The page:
Who was the first cast member to come onboard for this film? Do you remember?
TLL: A$AP Rocky…You know I remember earlier on, I went to see Rihanna and he opened for her and he came onstage and I was like, “Who is this person?” My family was like, “He’s amazing.” And then I started paying attention and then as we got more into the development of Monster, it was just he had to be in this film. He’s from Harlem, he is of the right age and just even his music. He had to be a part of this even before we had our director on…Then Anthony [Mandler] came on, and Anthony has a relationship with him and it worked the way it was supposed to. And Rocky says he read this book in high school…so it was meant to be.
How did you two first meet?
TLL: Actually, Viacom put us together, we were at Nickelodeon. I was there, i just finished a project and I was looking for something else to do with them and Nicky came and I pitched in Miracle’s Boys. They said, “Hey, why don’t you guys work together?” I don’t know that they thought we’d still be here.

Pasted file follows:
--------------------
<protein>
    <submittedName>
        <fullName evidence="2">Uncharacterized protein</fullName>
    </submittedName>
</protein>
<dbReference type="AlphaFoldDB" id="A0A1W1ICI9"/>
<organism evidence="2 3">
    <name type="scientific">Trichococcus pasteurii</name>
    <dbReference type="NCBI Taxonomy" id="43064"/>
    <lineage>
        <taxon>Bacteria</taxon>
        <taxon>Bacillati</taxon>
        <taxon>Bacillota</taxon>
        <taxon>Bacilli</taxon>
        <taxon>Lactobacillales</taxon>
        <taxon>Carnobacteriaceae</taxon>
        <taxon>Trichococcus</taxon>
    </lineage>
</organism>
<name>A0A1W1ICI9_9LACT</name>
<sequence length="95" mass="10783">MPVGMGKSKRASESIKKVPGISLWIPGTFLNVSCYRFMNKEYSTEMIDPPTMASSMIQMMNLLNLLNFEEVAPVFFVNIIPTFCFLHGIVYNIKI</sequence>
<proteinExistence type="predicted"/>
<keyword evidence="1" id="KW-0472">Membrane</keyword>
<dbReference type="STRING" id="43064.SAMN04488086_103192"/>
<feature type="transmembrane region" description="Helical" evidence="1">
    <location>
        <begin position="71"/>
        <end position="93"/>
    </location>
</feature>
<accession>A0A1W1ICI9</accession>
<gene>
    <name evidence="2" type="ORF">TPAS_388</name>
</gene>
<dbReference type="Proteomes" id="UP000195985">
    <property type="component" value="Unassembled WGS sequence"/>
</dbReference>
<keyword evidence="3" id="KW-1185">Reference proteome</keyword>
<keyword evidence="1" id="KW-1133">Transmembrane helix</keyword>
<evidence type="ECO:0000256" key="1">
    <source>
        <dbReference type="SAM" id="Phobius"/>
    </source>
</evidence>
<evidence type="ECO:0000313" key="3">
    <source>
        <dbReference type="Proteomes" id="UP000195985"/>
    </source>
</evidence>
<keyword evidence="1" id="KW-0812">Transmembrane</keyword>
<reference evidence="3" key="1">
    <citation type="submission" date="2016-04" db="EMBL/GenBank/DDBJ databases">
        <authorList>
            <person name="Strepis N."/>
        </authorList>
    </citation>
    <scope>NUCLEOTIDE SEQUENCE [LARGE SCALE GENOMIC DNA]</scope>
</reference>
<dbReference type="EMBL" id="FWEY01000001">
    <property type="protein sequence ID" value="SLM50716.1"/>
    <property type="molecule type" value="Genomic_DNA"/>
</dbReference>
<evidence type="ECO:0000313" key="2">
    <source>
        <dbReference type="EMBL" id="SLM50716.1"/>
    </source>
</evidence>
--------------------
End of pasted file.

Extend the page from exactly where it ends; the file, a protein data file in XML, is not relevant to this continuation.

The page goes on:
You worked in 1515 [Broadway]?
NS: Yeah…It works because we challenge each other and it works because we don’t always have the same ideas. It works because we fight and make up and learn from that, it’s a partnership in the truer sense of the word. I do think I speak for both of us in this case I think we make each other better.
Do you have an accomplishment that you’re proud of so far most proud of rather with ToniK?
TLL: For me, I would say it’s the fact that we’re doing it and we’re making Monster.